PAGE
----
Today I begin my study of Joy as it unfolds in my life. My plan is to read The Book of Joy, by HH, the Dalai Lama, Archbishop Desmond Tutu, and Douglas Abrams, and examine the ideas and principles. After reading the introduction, by the talented writer Douglas Abrams, I read through Chapter 1. One of the ideas that struck me was this: how central relationship and friendship are to our experience of joy. As I was pondering that idea, the phone rang and grandson Rod announced that his father was bringing over two of our Greats, Evan 7 and Madelyn 8, for an impromptu visit. They are here from Las Vegas, visiting their father and numerous relatives. Suddenly, they were at the door with hugs and kisses. Quickly, the living room was strewn with toys, questions bounced off the walls, and all was happiness. We were allotted two hours before their grandfather came back and carried them off to supper. Soon after they came, their grandmother arrived. We all had a jolly time together, and when the children were tired of tinker toys, coloring, and building with blocks—well, my two ipads were just the thing. A long quiet day was what we expected—but excitement, happiness, and joy just fell into our laps. What a joyful surprise!! We were so exhausted when they left that we ordered a pizza—and took a long rest in our recliners.
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A friend invited me to join #OneWord365 and I accepted. Other friends have been selecting their words for several years and I have been interested in the idea. As I pondered a selection, the word “Joy” popped into my mind. I resisted at first and then I thought: what do I wish for myself, my friends, my family, and all humans?? Joy! Then I remembered HH, the Dalai Lama and his new book with his dear, beloved friend Archbishop Desmond Tutu: The Book of Joy. So—-that’s my word. My other project is a gratitude journal, which I try to write in each evening. I’ll be working on joy–and gratitude– and writing about it here. I think I will start early, as 2017 ends and then as the new year emerges.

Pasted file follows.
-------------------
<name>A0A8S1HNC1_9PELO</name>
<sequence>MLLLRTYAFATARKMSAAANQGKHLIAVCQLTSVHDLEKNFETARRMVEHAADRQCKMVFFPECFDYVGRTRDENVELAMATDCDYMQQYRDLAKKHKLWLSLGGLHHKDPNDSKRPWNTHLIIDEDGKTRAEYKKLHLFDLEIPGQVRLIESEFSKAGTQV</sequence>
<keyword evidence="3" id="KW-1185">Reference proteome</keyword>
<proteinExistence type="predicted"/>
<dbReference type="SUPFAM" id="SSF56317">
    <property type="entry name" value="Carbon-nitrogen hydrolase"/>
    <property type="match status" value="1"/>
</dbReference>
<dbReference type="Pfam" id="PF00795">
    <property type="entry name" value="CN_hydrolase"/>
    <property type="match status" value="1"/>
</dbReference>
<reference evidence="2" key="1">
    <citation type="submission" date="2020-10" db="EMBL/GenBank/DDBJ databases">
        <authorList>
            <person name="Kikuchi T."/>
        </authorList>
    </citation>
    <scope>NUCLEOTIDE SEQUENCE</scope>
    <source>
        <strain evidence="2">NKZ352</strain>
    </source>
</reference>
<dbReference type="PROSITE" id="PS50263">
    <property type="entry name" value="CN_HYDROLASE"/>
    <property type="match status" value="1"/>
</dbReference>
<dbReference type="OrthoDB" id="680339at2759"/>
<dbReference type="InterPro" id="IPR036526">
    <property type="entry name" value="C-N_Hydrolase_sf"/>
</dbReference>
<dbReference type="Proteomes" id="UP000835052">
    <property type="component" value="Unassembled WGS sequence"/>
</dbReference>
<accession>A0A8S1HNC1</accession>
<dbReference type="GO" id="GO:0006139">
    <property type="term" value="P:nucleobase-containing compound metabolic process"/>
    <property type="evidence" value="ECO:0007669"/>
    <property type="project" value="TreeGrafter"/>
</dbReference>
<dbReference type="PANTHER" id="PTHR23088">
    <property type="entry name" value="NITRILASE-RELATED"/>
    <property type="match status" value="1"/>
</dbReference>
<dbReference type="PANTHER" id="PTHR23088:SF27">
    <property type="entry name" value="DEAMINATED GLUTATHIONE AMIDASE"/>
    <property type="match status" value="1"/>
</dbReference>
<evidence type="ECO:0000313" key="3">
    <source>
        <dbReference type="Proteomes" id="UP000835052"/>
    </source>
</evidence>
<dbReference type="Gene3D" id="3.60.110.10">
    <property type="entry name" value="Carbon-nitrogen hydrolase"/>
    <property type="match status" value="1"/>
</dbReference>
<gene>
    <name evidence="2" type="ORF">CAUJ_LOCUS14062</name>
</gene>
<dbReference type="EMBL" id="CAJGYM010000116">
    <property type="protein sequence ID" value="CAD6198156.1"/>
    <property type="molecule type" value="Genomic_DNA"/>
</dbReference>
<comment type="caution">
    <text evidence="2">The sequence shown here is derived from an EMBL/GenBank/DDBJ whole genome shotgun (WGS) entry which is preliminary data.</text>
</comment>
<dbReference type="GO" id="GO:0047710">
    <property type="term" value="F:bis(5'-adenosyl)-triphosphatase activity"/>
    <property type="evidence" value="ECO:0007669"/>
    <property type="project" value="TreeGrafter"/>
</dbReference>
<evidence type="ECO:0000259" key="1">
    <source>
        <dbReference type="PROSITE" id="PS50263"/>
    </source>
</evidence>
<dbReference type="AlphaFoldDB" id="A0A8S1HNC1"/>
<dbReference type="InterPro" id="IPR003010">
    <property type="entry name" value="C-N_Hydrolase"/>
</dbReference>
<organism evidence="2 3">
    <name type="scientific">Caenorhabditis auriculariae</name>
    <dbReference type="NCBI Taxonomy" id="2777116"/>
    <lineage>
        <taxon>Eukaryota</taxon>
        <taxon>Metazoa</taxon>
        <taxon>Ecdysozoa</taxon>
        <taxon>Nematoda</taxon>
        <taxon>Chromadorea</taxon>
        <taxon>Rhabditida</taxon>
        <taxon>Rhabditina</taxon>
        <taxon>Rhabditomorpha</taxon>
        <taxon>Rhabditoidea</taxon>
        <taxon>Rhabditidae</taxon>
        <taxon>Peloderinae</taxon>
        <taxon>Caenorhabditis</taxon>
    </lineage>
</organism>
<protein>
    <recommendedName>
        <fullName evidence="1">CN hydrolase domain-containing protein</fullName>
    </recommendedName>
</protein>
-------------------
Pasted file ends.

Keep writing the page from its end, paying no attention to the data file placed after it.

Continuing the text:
What we need to understand is that as the body ages, multiple systems begin to fail or become diseased. Knees, hips, and shoulders must be replaced. COPD becomes a big problem for many, as does adult onset asthma. Allergy problems are an issue. Blood disorders develop, cancers arise, heart attacks happen, muscle-skeletal problems arise–there is a long list of issues that develop as people age. Not to mention various kinds of accidents. Americans now expect to live to 80 or 90—-and there is no way to do that without excellent health care, lots of preventative testing and measures, and seeing multiple doctors. It isn’t just hospital stays—-medical care means lots of meds and many visits to various specialists. Medicare allows all of this kind of help. Moving to private vouchers will mean that only the wealthy can have the care that is now available to ordinary working class Americans. Medicare for everyone. Why should world class health care be only for the wealthy??????
A Life in Letters
Recently, I have been reading Thomas Merton, A Life in Letters